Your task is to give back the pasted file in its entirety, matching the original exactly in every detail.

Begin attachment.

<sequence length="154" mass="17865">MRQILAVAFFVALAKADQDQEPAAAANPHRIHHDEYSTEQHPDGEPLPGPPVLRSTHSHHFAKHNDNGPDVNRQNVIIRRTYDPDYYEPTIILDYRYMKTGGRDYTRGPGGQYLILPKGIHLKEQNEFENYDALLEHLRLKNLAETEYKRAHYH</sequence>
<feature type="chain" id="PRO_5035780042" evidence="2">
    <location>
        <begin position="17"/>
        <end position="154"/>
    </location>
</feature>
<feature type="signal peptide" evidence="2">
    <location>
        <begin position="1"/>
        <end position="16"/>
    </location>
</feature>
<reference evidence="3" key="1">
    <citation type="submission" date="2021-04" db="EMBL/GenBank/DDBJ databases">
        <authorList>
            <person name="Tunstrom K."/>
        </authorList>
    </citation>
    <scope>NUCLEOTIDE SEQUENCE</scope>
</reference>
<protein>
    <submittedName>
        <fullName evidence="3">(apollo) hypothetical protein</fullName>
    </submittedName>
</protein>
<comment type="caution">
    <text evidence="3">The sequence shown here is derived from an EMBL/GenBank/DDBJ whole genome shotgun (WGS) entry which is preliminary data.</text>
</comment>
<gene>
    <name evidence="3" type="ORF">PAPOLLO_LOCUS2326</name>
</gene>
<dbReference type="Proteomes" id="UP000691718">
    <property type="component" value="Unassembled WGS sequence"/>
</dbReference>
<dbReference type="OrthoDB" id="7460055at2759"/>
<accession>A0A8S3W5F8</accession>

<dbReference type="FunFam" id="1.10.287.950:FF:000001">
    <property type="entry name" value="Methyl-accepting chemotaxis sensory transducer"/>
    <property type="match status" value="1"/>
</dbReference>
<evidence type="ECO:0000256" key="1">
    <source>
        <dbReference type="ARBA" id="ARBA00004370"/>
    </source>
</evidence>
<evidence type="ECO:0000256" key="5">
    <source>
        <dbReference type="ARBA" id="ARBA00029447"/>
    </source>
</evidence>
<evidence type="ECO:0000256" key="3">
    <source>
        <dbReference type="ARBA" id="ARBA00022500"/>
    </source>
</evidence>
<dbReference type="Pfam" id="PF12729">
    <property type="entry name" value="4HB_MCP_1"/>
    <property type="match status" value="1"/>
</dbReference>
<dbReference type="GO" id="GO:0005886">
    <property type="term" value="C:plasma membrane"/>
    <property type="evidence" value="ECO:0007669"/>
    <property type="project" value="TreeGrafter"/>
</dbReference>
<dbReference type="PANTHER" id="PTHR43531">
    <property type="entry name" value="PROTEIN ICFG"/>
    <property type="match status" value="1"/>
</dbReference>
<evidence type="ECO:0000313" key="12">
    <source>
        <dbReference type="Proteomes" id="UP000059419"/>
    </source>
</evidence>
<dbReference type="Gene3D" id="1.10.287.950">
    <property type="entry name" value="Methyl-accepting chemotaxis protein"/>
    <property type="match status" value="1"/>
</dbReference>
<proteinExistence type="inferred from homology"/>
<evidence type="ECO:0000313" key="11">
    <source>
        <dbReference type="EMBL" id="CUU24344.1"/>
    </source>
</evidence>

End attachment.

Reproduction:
<sequence length="154" mass="17865">MRQILAVAFFVALAKADQDQEPAAAANPHRIHHDEYSTEQHPDGEPLPGPPVLRSTHSHHFAKHNDNGPDVNRQNVIIRRTYDPDYYEPTIILDYRYMKTGGRDYTRGPGGQYLILPKGIHLKEQNEFENYDALLEHLRLKNLAETEYKRAHYH</sequence>
<feature type="chain" id="PRO_5035780042" evidence="2">
    <location>
        <begin position="17"/>
        <end position="154"/>
    </location>
</feature>
<feature type="signal peptide" evidence="2">
    <location>
        <begin position="1"/>
        <end position="16"/>
    </location>
</feature>
<reference evidence="3" key="1">
    <citation type="submission" date="2021-04" db="EMBL/GenBank/DDBJ databases">
        <authorList>
            <person name="Tunstrom K."/>
        </authorList>
    </citation>
    <scope>NUCLEOTIDE SEQUENCE</scope>
</reference>
<protein>
    <submittedName>
        <fullName evidence="3">(apollo) hypothetical protein</fullName>
    </submittedName>
</protein>
<comment type="caution">
    <text evidence="3">The sequence shown here is derived from an EMBL/GenBank/DDBJ whole genome shotgun (WGS) entry which is preliminary data.</text>
</comment>
<gene>
    <name evidence="3" type="ORF">PAPOLLO_LOCUS2326</name>
</gene>
<dbReference type="Proteomes" id="UP000691718">
    <property type="component" value="Unassembled WGS sequence"/>
</dbReference>
<dbReference type="OrthoDB" id="7460055at2759"/>
<accession>A0A8S3W5F8</accession>

<dbReference type="FunFam" id="1.10.287.950:FF:000001">
    <property type="entry name" value="Methyl-accepting chemotaxis sensory transducer"/>
    <property type="match status" value="1"/>
</dbReference>
<evidence type="ECO:0000256" key="1">
    <source>
        <dbReference type="ARBA" id="ARBA00004370"/>
    </source>
</evidence>
<evidence type="ECO:0000256" key="5">
    <source>
        <dbReference type="ARBA" id="ARBA00029447"/>
    </source>
</evidence>
<evidence type="ECO:0000256" key="3">
    <source>
        <dbReference type="ARBA" id="ARBA00022500"/>
    </source>
</evidence>
<dbReference type="Pfam" id="PF12729">
    <property type="entry name" value="4HB_MCP_1"/>
    <property type="match status" value="1"/>
</dbReference>
<dbReference type="GO" id="GO:0005886">
    <property type="term" value="C:plasma membrane"/>
    <property type="evidence" value="ECO:0007669"/>
    <property type="project" value="TreeGrafter"/>
</dbReference>
<dbReference type="PANTHER" id="PTHR43531">
    <property type="entry name" value="PROTEIN ICFG"/>
    <property type="match status" value="1"/>
</dbReference>
<evidence type="ECO:0000313" key="12">
    <source>
        <dbReference type="Proteomes" id="UP000059419"/>
    </source>
</evidence>
<dbReference type="Gene3D" id="1.10.287.950">
    <property type="entry name" value="Methyl-accepting chemotaxis protein"/>
    <property type="match status" value="1"/>
</dbReference>
<proteinExistence type="inferred from homology"/>
<evidence type="ECO:0000313" key="11">
    <source>
        <dbReference type="EMBL" id="CUU24344.1"/>
    </source>
</evidence>